CUENCA FOODExpat-owned Eucalyptus Café is still getting the headlines
Referred to by a travel magazine in 2008 as Cuenca’s version of Rick’s Café of Casablanca movie fame, the Eucalyptus Café is easily the city’s best known restaurant and bar among tourists and foreign residents. Lonely Planet rates it the “Pick of Cuenca” and Fodor's gives it its 2010 "Award of Distinction." Established in 2002, it is the city's oldest expat-owned eating and drinking establishment.
Located in a renovated historic house and former bank on Calle Gran Colombia, the Eucalyptus’ original aim was to be an international tapas restaurant with a Spanish flare. “We discovered fairly quickly that we were ahead of the times in Cuenca and had to adjust to the market,” says owner Christopher Breen.
Today, Breen says, the Eucalyptus is undergoing another change. “We started out with an emphasis on being a restaurant but, over the years, we had become known more as bar with live entertainment,” says Breen. “We got to the point where bar sales exceeded food sales. Now, I’m changing the balance and revitalizing the restaurant side.”
Breen has reduced the number of menu items and added several new dishes with a distinctive picante edge. Among the new favorites are the stuffed home-made ravioli, Indian and Thai curries with chicken, shrimp or vegetables.
Even slimmed down, the Eucalyptus menu offers plenty of choices. Appetizers include soups (tortilla, French onion and cream of crab are all excellent), salads (the stuffed Portobello and vegetables are top drawer) as well as a variety of small dishes. The sandwiches are all good and any of the three cerviches are a great starter or a meal in themselves.
Besides the popular ravioli and curry dishes, main course highlights include pad Thai, seafood pasta, grilled langostinos, steak tenderloin and the mixed grill with steak, pork and sausage.
For groups of four to 12, the chef platters offer a sampling of some of the restaurant’s best dishes.
If you and your friends are in the mood for a feast, ask Chris to put together his special menu. On a recent night, it started with spiced, marinated olives, guacamole, hummus and homemade bread, followed with shrimp cerviche, Caesar salad and mushrooms with taxo salsa with banana. The shared main courses were a chicken satay with peanut sauce, the ravioli stuffed with ricotta cheese, spinach in tom sauce, Thai green curry with chicken and vegetables, and Indian chicken vindaloo curry. All in attendance agreed: Babette would have approved. Feasts, by the way, require prior arrangement.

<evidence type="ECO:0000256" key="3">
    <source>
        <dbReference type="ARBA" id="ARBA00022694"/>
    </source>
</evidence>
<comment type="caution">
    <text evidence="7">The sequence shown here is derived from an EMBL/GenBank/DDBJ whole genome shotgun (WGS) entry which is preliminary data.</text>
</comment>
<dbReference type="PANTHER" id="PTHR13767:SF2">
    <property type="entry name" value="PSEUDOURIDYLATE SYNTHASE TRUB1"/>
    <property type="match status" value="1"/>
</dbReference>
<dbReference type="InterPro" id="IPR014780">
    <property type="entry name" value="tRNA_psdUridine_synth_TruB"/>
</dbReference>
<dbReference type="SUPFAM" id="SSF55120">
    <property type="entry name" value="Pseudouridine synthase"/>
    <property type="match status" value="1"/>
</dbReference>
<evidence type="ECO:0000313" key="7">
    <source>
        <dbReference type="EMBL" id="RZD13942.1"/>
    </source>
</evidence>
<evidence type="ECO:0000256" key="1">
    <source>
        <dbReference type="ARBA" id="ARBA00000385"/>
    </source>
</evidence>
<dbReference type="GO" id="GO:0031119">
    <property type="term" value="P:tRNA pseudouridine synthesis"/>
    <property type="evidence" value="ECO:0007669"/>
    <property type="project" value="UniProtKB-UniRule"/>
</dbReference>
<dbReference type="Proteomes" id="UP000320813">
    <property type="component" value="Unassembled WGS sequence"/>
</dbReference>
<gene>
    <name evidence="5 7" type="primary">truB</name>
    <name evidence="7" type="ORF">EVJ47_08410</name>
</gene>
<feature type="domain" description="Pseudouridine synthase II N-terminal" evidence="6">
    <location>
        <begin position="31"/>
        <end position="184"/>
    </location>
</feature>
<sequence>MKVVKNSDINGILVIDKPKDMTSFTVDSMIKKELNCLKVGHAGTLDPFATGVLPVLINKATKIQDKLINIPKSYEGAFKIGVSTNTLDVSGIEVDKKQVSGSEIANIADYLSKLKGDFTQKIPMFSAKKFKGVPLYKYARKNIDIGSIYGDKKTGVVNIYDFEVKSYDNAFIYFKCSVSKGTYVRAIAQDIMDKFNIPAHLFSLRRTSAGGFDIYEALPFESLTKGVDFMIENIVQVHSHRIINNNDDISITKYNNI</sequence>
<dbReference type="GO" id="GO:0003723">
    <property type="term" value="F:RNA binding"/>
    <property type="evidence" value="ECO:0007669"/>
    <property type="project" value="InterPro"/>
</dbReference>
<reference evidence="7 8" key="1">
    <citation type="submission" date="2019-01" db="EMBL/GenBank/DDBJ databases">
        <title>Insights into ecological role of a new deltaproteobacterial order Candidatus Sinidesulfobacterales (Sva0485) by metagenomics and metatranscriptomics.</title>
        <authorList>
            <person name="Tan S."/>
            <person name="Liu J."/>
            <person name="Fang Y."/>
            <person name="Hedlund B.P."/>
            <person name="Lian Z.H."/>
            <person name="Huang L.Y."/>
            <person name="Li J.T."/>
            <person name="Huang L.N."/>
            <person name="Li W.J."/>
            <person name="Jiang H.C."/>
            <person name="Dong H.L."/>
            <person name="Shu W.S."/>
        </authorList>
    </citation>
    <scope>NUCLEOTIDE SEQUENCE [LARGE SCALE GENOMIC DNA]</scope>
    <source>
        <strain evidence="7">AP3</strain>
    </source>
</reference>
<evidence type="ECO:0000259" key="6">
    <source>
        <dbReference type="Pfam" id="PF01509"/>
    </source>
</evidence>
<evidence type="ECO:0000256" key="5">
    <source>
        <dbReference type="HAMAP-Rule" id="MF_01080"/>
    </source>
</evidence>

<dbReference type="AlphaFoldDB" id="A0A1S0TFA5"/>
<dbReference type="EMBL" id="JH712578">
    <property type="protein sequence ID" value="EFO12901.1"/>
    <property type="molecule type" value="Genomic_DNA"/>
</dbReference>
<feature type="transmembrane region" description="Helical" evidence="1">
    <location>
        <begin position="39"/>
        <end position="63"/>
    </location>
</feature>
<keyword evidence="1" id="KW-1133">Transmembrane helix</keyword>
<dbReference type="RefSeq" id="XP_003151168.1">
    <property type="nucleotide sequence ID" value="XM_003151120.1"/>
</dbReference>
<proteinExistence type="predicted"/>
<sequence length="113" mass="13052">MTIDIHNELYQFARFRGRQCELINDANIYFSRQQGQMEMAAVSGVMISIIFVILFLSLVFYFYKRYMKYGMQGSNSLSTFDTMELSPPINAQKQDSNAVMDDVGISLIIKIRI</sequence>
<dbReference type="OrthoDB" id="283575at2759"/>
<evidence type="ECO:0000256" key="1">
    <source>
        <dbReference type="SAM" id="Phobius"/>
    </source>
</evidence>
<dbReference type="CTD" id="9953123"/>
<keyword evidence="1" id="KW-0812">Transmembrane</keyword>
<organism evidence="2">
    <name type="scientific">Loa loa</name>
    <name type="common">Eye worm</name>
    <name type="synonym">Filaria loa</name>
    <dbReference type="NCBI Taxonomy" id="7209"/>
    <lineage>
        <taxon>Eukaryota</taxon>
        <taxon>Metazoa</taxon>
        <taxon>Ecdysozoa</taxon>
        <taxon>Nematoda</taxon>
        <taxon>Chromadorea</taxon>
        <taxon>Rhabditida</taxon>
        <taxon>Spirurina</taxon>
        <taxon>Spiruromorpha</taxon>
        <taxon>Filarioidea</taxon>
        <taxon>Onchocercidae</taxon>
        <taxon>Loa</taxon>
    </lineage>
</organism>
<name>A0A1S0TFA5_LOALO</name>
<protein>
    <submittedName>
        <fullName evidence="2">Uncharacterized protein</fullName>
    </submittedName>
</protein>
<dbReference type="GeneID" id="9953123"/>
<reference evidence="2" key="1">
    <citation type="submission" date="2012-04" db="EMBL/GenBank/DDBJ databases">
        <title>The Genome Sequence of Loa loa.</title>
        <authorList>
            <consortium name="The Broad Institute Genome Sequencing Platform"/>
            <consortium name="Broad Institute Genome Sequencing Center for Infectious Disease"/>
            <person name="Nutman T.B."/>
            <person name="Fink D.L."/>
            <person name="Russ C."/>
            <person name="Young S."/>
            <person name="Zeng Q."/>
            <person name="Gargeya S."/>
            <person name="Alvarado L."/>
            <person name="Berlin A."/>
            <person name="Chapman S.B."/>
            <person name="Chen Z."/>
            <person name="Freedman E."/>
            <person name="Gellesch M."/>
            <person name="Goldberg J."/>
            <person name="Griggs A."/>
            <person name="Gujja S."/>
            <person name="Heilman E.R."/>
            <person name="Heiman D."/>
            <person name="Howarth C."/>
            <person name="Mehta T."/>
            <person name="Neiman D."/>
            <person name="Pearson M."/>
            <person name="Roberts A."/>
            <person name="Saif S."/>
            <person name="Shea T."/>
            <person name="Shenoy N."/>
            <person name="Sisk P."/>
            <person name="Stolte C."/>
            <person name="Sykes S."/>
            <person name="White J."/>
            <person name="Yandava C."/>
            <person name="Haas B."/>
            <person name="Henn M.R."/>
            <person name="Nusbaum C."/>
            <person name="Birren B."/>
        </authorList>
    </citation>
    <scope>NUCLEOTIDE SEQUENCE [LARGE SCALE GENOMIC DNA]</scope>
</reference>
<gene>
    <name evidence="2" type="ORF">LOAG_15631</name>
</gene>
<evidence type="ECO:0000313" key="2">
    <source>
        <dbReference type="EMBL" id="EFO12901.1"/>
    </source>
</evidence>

Prices at Eucalyptus are reasonable, with most entrees and sandwiches priced in the $4.95 to $9 range.
Breen insists that the well-stocked Eucalyptus bar is not going away and live entertainment will continue on the weekends, as will Cuenca’s only Ladies Night on Wednesdays. “The bar is still a big part of the business and it will remain that way,” he says. “My intention is to strengthen our reputation as a great place for dinner.”
Eucalyptus Café, Calle Gran Colombia between Calles Malo and Aguirre; phone 284 9157; Hours: Sunday through Tuesday, 5:00 p.m. to 11:00 p.m.; Wednesday, 5:00 p.m. to 2:00 a.m.; Friday and Saturday, 5:00 p.m. to 2:00 a.m.
Photo captions: The Eucalyptus Café is in a renovated historic house on Gran Colombia; the staff salutes the new menu; owners – operators Chris Breen and Cody Pripis.
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